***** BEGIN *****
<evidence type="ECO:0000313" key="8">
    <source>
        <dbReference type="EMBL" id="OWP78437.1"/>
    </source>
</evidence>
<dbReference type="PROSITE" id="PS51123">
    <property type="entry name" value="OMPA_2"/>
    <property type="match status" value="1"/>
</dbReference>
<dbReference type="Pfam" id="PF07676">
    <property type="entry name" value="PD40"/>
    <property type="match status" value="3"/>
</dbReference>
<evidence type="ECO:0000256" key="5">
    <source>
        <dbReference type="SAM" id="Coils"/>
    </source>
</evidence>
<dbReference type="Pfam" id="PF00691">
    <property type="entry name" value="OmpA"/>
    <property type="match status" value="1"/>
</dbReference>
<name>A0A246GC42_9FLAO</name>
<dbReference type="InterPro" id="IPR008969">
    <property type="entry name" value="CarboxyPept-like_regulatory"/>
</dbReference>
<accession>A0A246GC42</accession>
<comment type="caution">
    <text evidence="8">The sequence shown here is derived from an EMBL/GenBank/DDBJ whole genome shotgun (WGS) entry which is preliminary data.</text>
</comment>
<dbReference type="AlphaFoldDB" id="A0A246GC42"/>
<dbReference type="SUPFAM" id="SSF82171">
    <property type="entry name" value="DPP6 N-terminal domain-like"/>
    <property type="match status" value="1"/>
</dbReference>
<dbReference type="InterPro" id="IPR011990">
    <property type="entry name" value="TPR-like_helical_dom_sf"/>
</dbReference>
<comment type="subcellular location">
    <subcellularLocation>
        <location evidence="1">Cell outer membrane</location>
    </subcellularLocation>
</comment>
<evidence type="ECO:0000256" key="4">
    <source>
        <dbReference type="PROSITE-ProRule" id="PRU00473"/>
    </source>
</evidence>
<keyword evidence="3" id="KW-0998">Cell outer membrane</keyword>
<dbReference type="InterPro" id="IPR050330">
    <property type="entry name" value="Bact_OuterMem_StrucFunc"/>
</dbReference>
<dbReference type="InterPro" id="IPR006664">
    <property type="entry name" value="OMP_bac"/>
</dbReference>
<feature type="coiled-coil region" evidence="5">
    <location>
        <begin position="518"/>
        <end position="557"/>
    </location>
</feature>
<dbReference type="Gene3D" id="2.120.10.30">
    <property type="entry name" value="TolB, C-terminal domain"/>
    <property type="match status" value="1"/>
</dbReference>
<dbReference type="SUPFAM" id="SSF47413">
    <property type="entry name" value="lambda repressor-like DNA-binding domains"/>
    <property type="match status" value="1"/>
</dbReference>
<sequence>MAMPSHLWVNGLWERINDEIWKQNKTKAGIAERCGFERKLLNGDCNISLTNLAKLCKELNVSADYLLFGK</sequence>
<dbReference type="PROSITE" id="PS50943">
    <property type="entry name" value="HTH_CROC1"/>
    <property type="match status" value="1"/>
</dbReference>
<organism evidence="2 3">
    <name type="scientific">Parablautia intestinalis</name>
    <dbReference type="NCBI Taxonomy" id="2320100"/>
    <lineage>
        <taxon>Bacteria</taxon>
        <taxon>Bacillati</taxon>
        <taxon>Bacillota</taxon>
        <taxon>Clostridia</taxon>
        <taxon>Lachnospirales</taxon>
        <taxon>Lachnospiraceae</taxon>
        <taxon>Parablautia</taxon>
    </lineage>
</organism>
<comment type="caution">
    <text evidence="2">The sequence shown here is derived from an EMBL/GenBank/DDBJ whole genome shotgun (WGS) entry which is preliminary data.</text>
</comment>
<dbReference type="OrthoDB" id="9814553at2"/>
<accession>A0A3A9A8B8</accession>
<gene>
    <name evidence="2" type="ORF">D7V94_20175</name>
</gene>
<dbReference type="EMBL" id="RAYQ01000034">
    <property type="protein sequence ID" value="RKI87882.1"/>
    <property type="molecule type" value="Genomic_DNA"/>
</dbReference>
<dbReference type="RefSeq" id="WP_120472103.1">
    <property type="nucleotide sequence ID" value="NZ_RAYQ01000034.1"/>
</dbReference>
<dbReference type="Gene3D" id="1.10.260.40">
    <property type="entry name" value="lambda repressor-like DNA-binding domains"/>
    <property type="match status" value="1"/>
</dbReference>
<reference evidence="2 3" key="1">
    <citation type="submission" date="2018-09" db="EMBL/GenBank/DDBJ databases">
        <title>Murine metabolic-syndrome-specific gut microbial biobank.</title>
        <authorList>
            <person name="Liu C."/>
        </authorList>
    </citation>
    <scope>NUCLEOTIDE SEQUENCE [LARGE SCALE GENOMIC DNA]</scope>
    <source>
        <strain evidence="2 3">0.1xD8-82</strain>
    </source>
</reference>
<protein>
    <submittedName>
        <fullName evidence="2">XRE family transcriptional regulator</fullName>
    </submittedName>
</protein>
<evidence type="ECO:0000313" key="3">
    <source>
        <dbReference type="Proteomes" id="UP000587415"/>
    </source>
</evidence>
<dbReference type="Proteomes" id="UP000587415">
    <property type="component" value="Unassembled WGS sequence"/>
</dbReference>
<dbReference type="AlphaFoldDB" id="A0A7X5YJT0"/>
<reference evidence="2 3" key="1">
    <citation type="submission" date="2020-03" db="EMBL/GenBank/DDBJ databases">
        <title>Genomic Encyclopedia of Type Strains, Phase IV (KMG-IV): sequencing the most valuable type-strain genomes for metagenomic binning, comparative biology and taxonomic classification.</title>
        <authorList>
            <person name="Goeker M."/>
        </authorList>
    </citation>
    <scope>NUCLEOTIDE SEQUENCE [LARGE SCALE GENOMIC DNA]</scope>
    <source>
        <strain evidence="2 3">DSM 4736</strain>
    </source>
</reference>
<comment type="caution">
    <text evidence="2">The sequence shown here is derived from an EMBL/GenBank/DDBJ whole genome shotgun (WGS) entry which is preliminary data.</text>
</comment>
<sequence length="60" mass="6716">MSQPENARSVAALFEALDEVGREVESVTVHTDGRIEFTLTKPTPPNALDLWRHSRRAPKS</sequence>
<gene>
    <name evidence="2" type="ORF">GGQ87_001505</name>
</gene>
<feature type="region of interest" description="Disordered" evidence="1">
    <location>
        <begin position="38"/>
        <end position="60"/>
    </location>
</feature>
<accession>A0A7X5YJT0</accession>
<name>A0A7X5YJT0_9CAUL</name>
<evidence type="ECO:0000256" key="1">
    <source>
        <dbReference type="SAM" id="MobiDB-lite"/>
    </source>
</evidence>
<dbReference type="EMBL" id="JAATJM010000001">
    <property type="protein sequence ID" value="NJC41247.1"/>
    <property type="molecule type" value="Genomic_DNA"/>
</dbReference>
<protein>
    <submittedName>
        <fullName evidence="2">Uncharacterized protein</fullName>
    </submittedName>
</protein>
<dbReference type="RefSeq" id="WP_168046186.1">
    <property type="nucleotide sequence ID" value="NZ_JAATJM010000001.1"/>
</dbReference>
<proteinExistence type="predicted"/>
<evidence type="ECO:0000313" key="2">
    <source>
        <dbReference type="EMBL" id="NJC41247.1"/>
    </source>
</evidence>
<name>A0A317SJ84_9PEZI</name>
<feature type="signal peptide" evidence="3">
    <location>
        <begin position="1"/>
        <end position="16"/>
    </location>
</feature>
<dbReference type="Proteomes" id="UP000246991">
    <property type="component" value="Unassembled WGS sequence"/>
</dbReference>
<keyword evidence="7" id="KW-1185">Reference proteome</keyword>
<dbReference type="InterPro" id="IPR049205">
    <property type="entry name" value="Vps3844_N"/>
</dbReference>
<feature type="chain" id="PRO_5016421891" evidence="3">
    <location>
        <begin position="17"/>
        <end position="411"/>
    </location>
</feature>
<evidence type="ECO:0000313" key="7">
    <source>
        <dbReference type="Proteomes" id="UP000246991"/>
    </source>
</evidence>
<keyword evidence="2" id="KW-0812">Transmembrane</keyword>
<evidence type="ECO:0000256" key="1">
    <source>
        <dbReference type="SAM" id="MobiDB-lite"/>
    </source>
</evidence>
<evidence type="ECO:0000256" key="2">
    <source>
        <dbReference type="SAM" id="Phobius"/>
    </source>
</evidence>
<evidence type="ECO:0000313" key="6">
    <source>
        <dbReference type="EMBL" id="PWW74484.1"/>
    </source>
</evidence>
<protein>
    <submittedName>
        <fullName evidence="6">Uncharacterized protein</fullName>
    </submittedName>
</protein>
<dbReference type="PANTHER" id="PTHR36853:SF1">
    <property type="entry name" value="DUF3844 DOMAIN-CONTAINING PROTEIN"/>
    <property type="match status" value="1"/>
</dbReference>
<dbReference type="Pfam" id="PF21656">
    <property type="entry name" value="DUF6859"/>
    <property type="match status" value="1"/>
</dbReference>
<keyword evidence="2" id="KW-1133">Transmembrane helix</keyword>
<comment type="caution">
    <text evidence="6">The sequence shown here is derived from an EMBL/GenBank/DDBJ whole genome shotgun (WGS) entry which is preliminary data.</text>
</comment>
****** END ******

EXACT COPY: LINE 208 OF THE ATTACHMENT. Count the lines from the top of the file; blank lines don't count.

<keyword evidence="2" id="KW-0812">Transmembrane</keyword>